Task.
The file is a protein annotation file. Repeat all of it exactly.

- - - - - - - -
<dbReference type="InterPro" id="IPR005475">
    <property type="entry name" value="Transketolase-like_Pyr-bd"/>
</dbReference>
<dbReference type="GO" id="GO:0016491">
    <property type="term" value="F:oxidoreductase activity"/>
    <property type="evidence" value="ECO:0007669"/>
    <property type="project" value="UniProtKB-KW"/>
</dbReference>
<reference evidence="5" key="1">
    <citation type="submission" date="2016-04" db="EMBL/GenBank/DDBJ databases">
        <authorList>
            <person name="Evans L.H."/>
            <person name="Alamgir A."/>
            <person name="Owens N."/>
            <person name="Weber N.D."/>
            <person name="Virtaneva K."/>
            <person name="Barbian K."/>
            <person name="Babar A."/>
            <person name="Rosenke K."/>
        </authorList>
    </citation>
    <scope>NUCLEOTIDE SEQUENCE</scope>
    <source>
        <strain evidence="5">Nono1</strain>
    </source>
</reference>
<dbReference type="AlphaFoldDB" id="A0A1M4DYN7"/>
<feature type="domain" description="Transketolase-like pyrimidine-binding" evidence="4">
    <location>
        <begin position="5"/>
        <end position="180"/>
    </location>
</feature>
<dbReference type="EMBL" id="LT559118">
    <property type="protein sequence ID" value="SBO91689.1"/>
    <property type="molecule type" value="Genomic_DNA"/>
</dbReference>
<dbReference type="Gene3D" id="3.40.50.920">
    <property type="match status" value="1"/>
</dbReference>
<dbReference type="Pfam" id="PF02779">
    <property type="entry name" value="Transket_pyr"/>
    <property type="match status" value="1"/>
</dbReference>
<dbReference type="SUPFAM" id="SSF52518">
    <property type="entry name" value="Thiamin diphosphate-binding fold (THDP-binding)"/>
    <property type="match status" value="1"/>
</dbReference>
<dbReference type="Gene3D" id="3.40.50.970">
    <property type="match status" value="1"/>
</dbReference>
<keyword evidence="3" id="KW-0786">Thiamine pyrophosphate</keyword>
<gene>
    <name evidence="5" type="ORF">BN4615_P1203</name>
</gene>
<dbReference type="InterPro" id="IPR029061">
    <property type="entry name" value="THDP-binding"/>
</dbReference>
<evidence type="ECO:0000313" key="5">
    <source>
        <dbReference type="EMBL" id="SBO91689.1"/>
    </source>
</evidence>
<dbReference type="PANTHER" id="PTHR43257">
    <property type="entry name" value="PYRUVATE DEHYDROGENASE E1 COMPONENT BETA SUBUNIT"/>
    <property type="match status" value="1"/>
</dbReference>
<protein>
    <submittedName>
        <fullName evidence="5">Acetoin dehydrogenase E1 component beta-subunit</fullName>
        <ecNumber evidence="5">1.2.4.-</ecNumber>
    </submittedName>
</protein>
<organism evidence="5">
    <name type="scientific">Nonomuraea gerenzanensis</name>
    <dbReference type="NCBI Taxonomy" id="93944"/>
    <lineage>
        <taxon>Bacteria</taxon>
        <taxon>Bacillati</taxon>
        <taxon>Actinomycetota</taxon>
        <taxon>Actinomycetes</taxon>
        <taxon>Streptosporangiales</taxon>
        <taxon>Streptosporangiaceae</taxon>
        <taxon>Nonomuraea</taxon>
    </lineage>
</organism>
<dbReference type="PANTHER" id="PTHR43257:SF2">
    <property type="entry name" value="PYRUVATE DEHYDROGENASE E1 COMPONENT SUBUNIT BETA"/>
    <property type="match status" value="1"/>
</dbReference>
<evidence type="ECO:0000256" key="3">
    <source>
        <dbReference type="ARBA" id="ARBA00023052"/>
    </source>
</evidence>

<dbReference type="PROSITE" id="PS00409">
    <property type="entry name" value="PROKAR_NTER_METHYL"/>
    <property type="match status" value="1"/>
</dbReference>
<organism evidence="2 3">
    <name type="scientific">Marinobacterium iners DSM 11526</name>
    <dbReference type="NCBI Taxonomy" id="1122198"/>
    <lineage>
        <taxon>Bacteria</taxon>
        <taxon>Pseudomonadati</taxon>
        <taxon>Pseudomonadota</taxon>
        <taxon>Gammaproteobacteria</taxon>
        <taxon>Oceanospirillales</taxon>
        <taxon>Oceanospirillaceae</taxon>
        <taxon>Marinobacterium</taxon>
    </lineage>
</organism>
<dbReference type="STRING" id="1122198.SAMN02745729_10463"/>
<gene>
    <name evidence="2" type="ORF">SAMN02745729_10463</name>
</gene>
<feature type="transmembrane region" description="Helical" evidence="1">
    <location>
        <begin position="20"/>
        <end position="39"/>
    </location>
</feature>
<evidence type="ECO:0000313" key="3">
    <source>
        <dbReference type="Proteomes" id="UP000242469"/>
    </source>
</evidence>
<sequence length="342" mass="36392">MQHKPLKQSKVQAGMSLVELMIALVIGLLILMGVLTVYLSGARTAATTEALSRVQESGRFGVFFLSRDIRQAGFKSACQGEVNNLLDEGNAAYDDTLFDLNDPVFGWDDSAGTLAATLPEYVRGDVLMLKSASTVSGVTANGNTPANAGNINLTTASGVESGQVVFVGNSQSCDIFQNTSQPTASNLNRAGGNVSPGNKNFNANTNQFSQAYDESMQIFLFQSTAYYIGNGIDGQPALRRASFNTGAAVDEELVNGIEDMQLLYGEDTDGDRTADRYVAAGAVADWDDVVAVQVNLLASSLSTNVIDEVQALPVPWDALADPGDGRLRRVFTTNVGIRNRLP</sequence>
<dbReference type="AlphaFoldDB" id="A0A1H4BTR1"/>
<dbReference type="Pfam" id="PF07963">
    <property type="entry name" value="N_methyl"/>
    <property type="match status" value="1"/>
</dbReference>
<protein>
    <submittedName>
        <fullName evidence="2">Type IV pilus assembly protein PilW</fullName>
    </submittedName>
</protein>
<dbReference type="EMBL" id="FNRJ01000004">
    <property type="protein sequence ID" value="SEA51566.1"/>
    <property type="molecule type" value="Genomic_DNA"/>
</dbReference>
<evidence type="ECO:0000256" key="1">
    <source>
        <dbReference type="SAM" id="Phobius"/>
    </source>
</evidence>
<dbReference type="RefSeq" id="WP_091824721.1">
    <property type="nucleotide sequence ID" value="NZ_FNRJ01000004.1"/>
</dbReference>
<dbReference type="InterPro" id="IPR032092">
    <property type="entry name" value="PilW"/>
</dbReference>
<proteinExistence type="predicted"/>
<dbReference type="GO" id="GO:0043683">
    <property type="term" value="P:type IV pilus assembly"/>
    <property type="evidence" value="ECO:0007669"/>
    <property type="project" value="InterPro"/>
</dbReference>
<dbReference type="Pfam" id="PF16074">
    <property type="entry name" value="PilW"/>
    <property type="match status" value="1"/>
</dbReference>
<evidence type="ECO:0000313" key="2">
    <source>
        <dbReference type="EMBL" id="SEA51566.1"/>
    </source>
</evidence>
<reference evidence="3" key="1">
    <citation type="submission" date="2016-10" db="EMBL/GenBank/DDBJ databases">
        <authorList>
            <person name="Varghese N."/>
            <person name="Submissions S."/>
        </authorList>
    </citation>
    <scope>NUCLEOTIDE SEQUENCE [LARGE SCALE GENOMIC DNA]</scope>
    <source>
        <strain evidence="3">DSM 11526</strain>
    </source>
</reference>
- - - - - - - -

<dbReference type="InterPro" id="IPR005475">
    <property type="entry name" value="Transketolase-like_Pyr-bd"/>
</dbReference>
<dbReference type="GO" id="GO:0016491">
    <property type="term" value="F:oxidoreductase activity"/>
    <property type="evidence" value="ECO:0007669"/>
    <property type="project" value="UniProtKB-KW"/>
</dbReference>
<reference evidence="5" key="1">
    <citation type="submission" date="2016-04" db="EMBL/GenBank/DDBJ databases">
        <authorList>
            <person name="Evans L.H."/>
            <person name="Alamgir A."/>
            <person name="Owens N."/>
            <person name="Weber N.D."/>
            <person name="Virtaneva K."/>
            <person name="Barbian K."/>
            <person name="Babar A."/>
            <person name="Rosenke K."/>
        </authorList>
    </citation>
    <scope>NUCLEOTIDE SEQUENCE</scope>
    <source>
        <strain evidence="5">Nono1</strain>
    </source>
</reference>
<dbReference type="AlphaFoldDB" id="A0A1M4DYN7"/>
<feature type="domain" description="Transketolase-like pyrimidine-binding" evidence="4">
    <location>
        <begin position="5"/>
        <end position="180"/>
    </location>
</feature>
<dbReference type="EMBL" id="LT559118">
    <property type="protein sequence ID" value="SBO91689.1"/>
    <property type="molecule type" value="Genomic_DNA"/>
</dbReference>
<dbReference type="Gene3D" id="3.40.50.920">
    <property type="match status" value="1"/>
</dbReference>
<dbReference type="Pfam" id="PF02779">
    <property type="entry name" value="Transket_pyr"/>
    <property type="match status" value="1"/>
</dbReference>
<dbReference type="SUPFAM" id="SSF52518">
    <property type="entry name" value="Thiamin diphosphate-binding fold (THDP-binding)"/>
    <property type="match status" value="1"/>
</dbReference>
<dbReference type="Gene3D" id="3.40.50.970">
    <property type="match status" value="1"/>
</dbReference>
<keyword evidence="3" id="KW-0786">Thiamine pyrophosphate</keyword>
<gene>
    <name evidence="5" type="ORF">BN4615_P1203</name>
</gene>
<dbReference type="InterPro" id="IPR029061">
    <property type="entry name" value="THDP-binding"/>
</dbReference>
<evidence type="ECO:0000313" key="5">
    <source>
        <dbReference type="EMBL" id="SBO91689.1"/>
    </source>
</evidence>
<dbReference type="PANTHER" id="PTHR43257">
    <property type="entry name" value="PYRUVATE DEHYDROGENASE E1 COMPONENT BETA SUBUNIT"/>
    <property type="match status" value="1"/>
</dbReference>
<protein>
    <submittedName>
        <fullName evidence="5">Acetoin dehydrogenase E1 component beta-subunit</fullName>
        <ecNumber evidence="5">1.2.4.-</ecNumber>
    </submittedName>
</protein>
<organism evidence="5">
    <name type="scientific">Nonomuraea gerenzanensis</name>
    <dbReference type="NCBI Taxonomy" id="93944"/>
    <lineage>
        <taxon>Bacteria</taxon>
        <taxon>Bacillati</taxon>
        <taxon>Actinomycetota</taxon>
        <taxon>Actinomycetes</taxon>
        <taxon>Streptosporangiales</taxon>
        <taxon>Streptosporangiaceae</taxon>
        <taxon>Nonomuraea</taxon>
    </lineage>
</organism>
<dbReference type="PANTHER" id="PTHR43257:SF2">
    <property type="entry name" value="PYRUVATE DEHYDROGENASE E1 COMPONENT SUBUNIT BETA"/>
    <property type="match status" value="1"/>
</dbReference>
<evidence type="ECO:0000256" key="3">
    <source>
        <dbReference type="ARBA" id="ARBA00023052"/>
    </source>
</evidence>

<dbReference type="PROSITE" id="PS00409">
    <property type="entry name" value="PROKAR_NTER_METHYL"/>
    <property type="match status" value="1"/>
</dbReference>
<organism evidence="2 3">
    <name type="scientific">Marinobacterium iners DSM 11526</name>
    <dbReference type="NCBI Taxonomy" id="1122198"/>
    <lineage>
        <taxon>Bacteria</taxon>
        <taxon>Pseudomonadati</taxon>
        <taxon>Pseudomonadota</taxon>
        <taxon>Gammaproteobacteria</taxon>
        <taxon>Oceanospirillales</taxon>
        <taxon>Oceanospirillaceae</taxon>
        <taxon>Marinobacterium</taxon>
    </lineage>
</organism>
<dbReference type="STRING" id="1122198.SAMN02745729_10463"/>
<gene>
    <name evidence="2" type="ORF">SAMN02745729_10463</name>
</gene>
<feature type="transmembrane region" description="Helical" evidence="1">
    <location>
        <begin position="20"/>
        <end position="39"/>
    </location>
</feature>
<evidence type="ECO:0000313" key="3">
    <source>
        <dbReference type="Proteomes" id="UP000242469"/>
    </source>
</evidence>
<sequence length="342" mass="36392">MQHKPLKQSKVQAGMSLVELMIALVIGLLILMGVLTVYLSGARTAATTEALSRVQESGRFGVFFLSRDIRQAGFKSACQGEVNNLLDEGNAAYDDTLFDLNDPVFGWDDSAGTLAATLPEYVRGDVLMLKSASTVSGVTANGNTPANAGNINLTTASGVESGQVVFVGNSQSCDIFQNTSQPTASNLNRAGGNVSPGNKNFNANTNQFSQAYDESMQIFLFQSTAYYIGNGIDGQPALRRASFNTGAAVDEELVNGIEDMQLLYGEDTDGDRTADRYVAAGAVADWDDVVAVQVNLLASSLSTNVIDEVQALPVPWDALADPGDGRLRRVFTTNVGIRNRLP</sequence>
<dbReference type="AlphaFoldDB" id="A0A1H4BTR1"/>
<dbReference type="Pfam" id="PF07963">
    <property type="entry name" value="N_methyl"/>
    <property type="match status" value="1"/>
</dbReference>
<protein>
    <submittedName>
        <fullName evidence="2">Type IV pilus assembly protein PilW</fullName>
    </submittedName>
</protein>
<dbReference type="EMBL" id="FNRJ01000004">
    <property type="protein sequence ID" value="SEA51566.1"/>
    <property type="molecule type" value="Genomic_DNA"/>
</dbReference>
<evidence type="ECO:0000256" key="1">
    <source>
        <dbReference type="SAM" id="Phobius"/>
    </source>
</evidence>
<dbReference type="RefSeq" id="WP_091824721.1">
    <property type="nucleotide sequence ID" value="NZ_FNRJ01000004.1"/>
</dbReference>
<dbReference type="InterPro" id="IPR032092">
    <property type="entry name" value="PilW"/>
</dbReference>
<proteinExistence type="predicted"/>
<dbReference type="GO" id="GO:0043683">
    <property type="term" value="P:type IV pilus assembly"/>
    <property type="evidence" value="ECO:0007669"/>
    <property type="project" value="InterPro"/>
</dbReference>
<dbReference type="Pfam" id="PF16074">
    <property type="entry name" value="PilW"/>
    <property type="match status" value="1"/>
</dbReference>
<evidence type="ECO:0000313" key="2">
    <source>
        <dbReference type="EMBL" id="SEA51566.1"/>
    </source>
</evidence>
<reference evidence="3" key="1">
    <citation type="submission" date="2016-10" db="EMBL/GenBank/DDBJ databases">
        <authorList>
            <person name="Varghese N."/>
            <person name="Submissions S."/>
        </authorList>
    </citation>
    <scope>NUCLEOTIDE SEQUENCE [LARGE SCALE GENOMIC DNA]</scope>
    <source>
        <strain evidence="3">DSM 11526</strain>
    </source>
</reference>